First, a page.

Management and customers always want you to develop products faster. The automotive industry, for example, continues to tighten product development timelines and compress design time in the supplier network. One technology that helps you deal with shorter design and production time is 3D printing/additive manufacturing.
At Delphi, Jerry Rhinehart, manager of additive manufacturing development, has been working with additive manufacturing technologies for more than 20 years. His team’s day-to-day operations focus on prototyping a range of parts including electrical connectors, grommets and housings.
Rhinehart was first introduced to Carbon, the developer of the unique CLIP 3D printing process, in April, 2015. He and his team have been working with the M1 printer to develop functional prototypes, run true part validation testing and explore new opportunities for the production of final, end-use parts.
Rhinehart and his team have realized the potential impact of the CLIP technology and Carbon’s ground-breaking materials. ”We’re excited to expand our work with the M1 to functional prototyping, something we haven’t been able to do until now, and to explore new manufacturing opportunities as a whole,” said Rhinehart. “It’s all about the materials and mechanical properties that we can achieve with Carbon’s technology. Traditional materials only provided about 50% of the mechanical properties we need to produce functional and final parts. We’re currently using the M1 on a project to install a batch of connectors and other electrical components into a 25-car fleet this June for road and validation tests.”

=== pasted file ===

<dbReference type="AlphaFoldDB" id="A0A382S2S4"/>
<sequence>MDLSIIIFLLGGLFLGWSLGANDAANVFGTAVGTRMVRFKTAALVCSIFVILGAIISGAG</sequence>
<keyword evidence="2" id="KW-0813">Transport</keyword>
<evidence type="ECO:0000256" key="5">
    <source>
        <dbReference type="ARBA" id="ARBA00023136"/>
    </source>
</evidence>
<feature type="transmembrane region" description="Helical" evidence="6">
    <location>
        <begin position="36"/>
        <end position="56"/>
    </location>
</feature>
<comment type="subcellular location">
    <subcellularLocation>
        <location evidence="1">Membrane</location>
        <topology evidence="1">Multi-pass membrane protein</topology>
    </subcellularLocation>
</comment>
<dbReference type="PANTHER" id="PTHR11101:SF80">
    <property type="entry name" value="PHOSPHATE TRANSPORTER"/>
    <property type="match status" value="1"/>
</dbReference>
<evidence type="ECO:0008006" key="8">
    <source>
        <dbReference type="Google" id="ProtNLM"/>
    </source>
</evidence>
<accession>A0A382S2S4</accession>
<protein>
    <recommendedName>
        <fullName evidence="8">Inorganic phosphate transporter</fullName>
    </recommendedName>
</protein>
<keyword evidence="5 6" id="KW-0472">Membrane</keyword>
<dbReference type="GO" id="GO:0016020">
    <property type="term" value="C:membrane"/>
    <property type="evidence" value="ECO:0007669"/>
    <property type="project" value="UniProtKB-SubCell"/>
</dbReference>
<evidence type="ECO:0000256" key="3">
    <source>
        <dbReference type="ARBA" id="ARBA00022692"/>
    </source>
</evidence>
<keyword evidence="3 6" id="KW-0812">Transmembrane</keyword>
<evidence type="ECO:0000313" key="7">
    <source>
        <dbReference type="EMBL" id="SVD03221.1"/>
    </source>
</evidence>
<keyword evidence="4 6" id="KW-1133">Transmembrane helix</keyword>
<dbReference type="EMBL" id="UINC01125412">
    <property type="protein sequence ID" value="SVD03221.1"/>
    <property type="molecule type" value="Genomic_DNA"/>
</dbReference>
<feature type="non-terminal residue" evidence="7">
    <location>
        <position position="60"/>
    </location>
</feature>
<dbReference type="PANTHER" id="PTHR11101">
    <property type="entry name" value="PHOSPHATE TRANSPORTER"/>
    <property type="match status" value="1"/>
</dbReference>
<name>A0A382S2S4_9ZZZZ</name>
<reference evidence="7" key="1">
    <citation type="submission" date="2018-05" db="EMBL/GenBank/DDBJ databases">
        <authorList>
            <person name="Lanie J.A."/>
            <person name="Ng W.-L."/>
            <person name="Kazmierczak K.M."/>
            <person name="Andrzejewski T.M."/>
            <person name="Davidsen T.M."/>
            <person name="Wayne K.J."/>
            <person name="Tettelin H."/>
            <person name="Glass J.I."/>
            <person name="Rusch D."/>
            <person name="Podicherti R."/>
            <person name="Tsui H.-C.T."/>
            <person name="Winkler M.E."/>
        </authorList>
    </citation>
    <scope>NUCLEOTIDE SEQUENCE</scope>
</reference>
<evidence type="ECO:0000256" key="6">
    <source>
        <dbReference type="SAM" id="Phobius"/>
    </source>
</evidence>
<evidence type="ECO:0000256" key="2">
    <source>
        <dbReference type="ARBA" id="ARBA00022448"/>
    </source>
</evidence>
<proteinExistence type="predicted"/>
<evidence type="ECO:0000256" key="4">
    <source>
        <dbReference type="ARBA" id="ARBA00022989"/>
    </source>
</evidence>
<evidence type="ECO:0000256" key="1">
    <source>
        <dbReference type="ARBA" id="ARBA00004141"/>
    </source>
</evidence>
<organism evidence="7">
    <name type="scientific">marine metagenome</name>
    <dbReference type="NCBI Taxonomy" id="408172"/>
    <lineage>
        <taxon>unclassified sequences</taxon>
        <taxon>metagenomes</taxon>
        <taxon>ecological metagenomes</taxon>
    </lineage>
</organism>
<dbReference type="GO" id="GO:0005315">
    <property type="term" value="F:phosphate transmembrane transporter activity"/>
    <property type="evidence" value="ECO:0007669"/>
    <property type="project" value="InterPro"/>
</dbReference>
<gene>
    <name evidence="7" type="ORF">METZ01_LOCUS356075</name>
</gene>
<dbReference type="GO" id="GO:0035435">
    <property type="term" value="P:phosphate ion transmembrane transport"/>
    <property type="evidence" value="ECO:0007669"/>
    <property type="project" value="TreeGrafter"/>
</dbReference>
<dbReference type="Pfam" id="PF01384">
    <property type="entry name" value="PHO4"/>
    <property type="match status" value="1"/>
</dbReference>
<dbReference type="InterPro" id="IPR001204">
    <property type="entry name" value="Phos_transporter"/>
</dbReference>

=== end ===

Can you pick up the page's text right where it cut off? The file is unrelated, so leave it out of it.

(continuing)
Traditionally, to address the economics of part production, Delphi used technologies like injection molding to deliver parts at scale. But the cost and time of tooling development has limited part production to mass-production only. Rhinehart believes that Carbon’s 3d printer will allow Delphi to access new markets for low and medium volume manufacturing runs.
Rhinehart’s team can leverage CLIP to produce end-use parts, which gives product designers and engineers opportunities to explore the products they develop. “Engineers can start to re-design parts from the ground up without being constrained by the design rules associated with traditional manufacturing technologies. They can consider lighter weight parts using internal mesh structures, single assembly parts that will better address sealing needs and reduce overall complexity of product assembly, and ultimately decrease part and product failure modes because of this new design freedom,” explained Rhinehart.
Since receiving the M1 machine in the Fall of 2015, Delphi has worked to produce and validate a number of parts using an array of Carbon engineering materials including EPU for grommets to protect wiring, FPU to shield parts during product assembly and RPU for an array of electrical connectors.
Electrical connectors are particularly interesting because they are complex, intricate parts that require product design details to account for primary and secondary locking mechanisms and specific engagement and disengagement retention forces. Part accuracy to account for these details has not been possible with conventional 3D printing technologies due to the harsh, layered nature of the processes, which result in jagged edges on the part and inconsistent performance.
The resolution and gentleness of Carbon’s CLIP process makes it possible to develop isotropic parts with smooth surface finishes, allowing product designers to address the necessary retention forces and engagement mechanism for these parts. Traditional manufacturing technologies for such parts have been a time intensive process. Traditionally fabricated electrical connectors require a wait time of 6-12 weeks for a prototype injection-molding tool to be created. If the resulting parts produced then need to be redesigned or changed, the team would need to wait an additional four weeks for tooling revisions.
The flexibility to quickly produce functional parts using the M1 has enabled Delphi to address their customers’ tight product development timelines and more successfully address material needs through functional testing and material validation.
Carbon is thrilled to be working with Jerry and the team at Delphi to further uncover new manufacturing opportunities across the automotive industry.